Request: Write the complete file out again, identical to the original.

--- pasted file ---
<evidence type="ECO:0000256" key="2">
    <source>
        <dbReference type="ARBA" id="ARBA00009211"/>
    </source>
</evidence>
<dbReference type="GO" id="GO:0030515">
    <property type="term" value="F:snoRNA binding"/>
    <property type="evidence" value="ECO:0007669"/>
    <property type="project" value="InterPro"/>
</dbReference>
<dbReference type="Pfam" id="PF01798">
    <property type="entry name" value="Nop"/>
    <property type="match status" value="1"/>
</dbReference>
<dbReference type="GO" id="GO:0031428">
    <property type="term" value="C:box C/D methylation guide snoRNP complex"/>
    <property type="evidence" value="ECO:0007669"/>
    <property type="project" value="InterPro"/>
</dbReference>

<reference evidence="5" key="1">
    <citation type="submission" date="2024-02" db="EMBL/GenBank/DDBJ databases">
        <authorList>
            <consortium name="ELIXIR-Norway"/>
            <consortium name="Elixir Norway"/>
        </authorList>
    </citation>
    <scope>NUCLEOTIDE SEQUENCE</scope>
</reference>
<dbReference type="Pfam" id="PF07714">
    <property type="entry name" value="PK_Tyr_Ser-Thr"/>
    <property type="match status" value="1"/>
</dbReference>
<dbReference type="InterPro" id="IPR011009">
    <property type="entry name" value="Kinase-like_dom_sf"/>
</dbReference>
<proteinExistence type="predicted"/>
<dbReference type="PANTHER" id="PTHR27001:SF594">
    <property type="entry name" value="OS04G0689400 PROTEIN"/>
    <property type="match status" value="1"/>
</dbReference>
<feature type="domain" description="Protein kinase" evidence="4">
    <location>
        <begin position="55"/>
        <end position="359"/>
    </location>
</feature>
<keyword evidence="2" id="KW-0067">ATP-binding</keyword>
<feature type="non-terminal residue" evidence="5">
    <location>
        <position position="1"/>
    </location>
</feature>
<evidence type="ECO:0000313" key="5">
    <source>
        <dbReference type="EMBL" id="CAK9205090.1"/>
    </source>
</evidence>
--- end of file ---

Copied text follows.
<evidence type="ECO:0000256" key="2">
    <source>
        <dbReference type="ARBA" id="ARBA00009211"/>
    </source>
</evidence>
<dbReference type="GO" id="GO:0030515">
    <property type="term" value="F:snoRNA binding"/>
    <property type="evidence" value="ECO:0007669"/>
    <property type="project" value="InterPro"/>
</dbReference>
<dbReference type="Pfam" id="PF01798">
    <property type="entry name" value="Nop"/>
    <property type="match status" value="1"/>
</dbReference>
<dbReference type="GO" id="GO:0031428">
    <property type="term" value="C:box C/D methylation guide snoRNP complex"/>
    <property type="evidence" value="ECO:0007669"/>
    <property type="project" value="InterPro"/>
</dbReference>

<reference evidence="5" key="1">
    <citation type="submission" date="2024-02" db="EMBL/GenBank/DDBJ databases">
        <authorList>
            <consortium name="ELIXIR-Norway"/>
            <consortium name="Elixir Norway"/>
        </authorList>
    </citation>
    <scope>NUCLEOTIDE SEQUENCE</scope>
</reference>
<dbReference type="Pfam" id="PF07714">
    <property type="entry name" value="PK_Tyr_Ser-Thr"/>
    <property type="match status" value="1"/>
</dbReference>
<dbReference type="InterPro" id="IPR011009">
    <property type="entry name" value="Kinase-like_dom_sf"/>
</dbReference>
<proteinExistence type="predicted"/>
<dbReference type="PANTHER" id="PTHR27001:SF594">
    <property type="entry name" value="OS04G0689400 PROTEIN"/>
    <property type="match status" value="1"/>
</dbReference>
<feature type="domain" description="Protein kinase" evidence="4">
    <location>
        <begin position="55"/>
        <end position="359"/>
    </location>
</feature>
<keyword evidence="2" id="KW-0067">ATP-binding</keyword>
<feature type="non-terminal residue" evidence="5">
    <location>
        <position position="1"/>
    </location>
</feature>
<evidence type="ECO:0000313" key="5">
    <source>
        <dbReference type="EMBL" id="CAK9205090.1"/>
    </source>
</evidence>